(From the Statesman Journal): A rare Oregon execution, tentatively set to occur on Dec. 6 at the state penitentiary in Salem, is reviving a long-dormant debate about the morality, popularity and costs of state-sanctioned killing here. It also is focusing fresh attention on the condemned killers who occupy Oregon's death row.
Gary Haugen, 49, a twice-convicted murderer, will be put to death by lethal injection, delivered at 7 p.m., inside a seldom-used execution room at the penitentiary. Strapped down on a gurney, he will be killed by three drugs sent coursing through his veins. It will be the 1st Oregon execution in 14 years.
The execution originally was scheduled for Aug. 16. However, it was canceled in June after the state Supreme Court found a Marion County judge did not do a sufficient job of evaluating Haugen's mental competency before authorizing the execution. On Friday, the same judge again deemed Haugen mentally fit to drop his appeals, putting the execution back on track.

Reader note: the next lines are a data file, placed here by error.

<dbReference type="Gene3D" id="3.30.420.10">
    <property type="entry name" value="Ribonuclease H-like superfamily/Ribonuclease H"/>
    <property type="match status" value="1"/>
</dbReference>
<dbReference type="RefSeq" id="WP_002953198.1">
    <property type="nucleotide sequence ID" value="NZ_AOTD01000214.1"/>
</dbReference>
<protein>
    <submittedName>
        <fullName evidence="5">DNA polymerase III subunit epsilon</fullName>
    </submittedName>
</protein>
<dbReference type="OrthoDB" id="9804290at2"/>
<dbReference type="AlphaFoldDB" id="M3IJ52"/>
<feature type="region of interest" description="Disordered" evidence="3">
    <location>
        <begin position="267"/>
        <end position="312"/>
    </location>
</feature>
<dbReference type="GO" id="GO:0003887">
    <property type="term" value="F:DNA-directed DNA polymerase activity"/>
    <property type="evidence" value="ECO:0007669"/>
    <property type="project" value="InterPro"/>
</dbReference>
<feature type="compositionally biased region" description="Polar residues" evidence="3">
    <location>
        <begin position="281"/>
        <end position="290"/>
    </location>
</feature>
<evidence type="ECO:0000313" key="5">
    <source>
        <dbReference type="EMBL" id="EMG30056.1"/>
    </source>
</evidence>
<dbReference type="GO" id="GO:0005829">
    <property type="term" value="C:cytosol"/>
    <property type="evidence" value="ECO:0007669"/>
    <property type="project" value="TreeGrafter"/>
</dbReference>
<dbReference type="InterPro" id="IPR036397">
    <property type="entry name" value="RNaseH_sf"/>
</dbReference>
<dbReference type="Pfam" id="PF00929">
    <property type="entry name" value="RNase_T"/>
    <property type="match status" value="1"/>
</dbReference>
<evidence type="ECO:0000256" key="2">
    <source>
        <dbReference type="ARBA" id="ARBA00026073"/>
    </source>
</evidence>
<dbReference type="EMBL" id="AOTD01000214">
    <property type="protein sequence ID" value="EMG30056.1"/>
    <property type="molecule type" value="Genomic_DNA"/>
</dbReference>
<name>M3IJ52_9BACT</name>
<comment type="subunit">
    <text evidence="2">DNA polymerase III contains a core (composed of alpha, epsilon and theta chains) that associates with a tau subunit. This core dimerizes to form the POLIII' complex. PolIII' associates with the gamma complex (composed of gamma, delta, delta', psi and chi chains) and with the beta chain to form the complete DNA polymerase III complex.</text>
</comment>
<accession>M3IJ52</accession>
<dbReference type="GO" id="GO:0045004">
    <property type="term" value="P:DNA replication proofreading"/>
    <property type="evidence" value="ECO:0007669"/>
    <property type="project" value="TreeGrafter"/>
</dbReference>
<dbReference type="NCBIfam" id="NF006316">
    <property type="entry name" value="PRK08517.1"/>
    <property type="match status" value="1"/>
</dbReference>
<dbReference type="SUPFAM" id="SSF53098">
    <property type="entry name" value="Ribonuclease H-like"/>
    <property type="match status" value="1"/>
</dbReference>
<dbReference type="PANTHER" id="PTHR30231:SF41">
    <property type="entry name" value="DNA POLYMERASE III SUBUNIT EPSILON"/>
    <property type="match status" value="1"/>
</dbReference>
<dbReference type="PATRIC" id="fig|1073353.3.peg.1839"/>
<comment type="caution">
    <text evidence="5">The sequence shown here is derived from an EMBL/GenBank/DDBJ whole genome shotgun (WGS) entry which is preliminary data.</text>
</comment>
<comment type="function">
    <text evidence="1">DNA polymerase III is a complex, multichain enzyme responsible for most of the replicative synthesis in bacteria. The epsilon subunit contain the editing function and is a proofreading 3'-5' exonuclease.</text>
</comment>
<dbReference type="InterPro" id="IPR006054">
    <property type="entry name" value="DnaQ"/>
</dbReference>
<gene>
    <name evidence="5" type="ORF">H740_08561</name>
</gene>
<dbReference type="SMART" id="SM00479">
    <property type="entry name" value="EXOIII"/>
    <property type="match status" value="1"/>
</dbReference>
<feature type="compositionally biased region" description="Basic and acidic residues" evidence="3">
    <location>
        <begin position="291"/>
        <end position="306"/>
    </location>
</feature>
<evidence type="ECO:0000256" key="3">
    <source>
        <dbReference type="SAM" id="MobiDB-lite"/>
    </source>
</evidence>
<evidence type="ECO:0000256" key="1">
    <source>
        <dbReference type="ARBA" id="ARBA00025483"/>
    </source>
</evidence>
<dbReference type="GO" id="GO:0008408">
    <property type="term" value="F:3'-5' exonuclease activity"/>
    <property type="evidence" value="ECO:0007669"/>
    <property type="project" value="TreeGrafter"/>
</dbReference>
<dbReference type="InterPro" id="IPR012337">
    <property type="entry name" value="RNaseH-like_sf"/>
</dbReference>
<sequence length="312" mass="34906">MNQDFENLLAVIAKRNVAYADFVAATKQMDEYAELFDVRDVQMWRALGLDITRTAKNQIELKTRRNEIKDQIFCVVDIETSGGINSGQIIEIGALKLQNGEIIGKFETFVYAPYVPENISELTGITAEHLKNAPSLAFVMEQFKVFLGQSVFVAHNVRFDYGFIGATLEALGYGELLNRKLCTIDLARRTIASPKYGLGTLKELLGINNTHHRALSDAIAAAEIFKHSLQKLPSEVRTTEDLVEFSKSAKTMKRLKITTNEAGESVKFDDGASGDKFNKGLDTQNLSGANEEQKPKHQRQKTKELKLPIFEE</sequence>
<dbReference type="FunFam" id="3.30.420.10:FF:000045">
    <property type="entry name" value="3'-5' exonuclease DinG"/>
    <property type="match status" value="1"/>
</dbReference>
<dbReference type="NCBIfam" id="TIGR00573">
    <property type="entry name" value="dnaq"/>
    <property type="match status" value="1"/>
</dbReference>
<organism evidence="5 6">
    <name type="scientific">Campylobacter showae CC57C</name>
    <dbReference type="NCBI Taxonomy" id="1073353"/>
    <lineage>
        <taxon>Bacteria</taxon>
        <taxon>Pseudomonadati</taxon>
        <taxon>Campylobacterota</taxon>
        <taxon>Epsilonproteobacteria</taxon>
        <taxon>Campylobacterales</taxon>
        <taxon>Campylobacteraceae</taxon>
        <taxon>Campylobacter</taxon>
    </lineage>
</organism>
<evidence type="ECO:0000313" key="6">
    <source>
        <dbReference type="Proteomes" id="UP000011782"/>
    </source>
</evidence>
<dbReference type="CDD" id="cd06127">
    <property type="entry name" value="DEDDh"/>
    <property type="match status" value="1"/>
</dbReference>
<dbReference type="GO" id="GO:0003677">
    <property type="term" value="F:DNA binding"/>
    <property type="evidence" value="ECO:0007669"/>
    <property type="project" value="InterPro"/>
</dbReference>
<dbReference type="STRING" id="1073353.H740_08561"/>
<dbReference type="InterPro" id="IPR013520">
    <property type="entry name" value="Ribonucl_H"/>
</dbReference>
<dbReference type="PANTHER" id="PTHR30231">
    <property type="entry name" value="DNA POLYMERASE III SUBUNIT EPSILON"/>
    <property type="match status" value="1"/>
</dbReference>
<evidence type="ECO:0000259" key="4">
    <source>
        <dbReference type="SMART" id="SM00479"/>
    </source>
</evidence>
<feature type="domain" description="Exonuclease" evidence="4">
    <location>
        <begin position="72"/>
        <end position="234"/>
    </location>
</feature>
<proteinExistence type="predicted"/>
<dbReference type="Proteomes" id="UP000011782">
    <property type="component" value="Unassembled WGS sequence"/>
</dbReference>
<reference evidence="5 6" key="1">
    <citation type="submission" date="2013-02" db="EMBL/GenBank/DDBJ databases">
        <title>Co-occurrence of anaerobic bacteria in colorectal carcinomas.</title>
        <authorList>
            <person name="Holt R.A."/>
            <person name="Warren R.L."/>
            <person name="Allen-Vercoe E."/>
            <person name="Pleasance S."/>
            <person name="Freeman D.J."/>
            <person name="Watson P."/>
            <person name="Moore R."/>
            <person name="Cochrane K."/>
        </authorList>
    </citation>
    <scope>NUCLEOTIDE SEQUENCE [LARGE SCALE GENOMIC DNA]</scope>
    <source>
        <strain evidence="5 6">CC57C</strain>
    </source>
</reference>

Haugen has repeatedly asked to be killed, saying that he is fed up with the justice system and life on death row. He reiterated his desire to die on Friday when Circuit Judge Joseph Guimond asked him to explain why he was waiving his legal appeals. "I can't go on," he said. "Because I'm ready, your honor, because I'm ready." Anti-death penalty activists still hope to persuade Gov. John Kitzhaber to stop the execution by commuting Haugen's death sentence to life in prison without parole. (For a full picture of executions in America -- past, present and future -- see my new e-book vs. the death penalty, Dead Reckoning, just $2.99 this week.)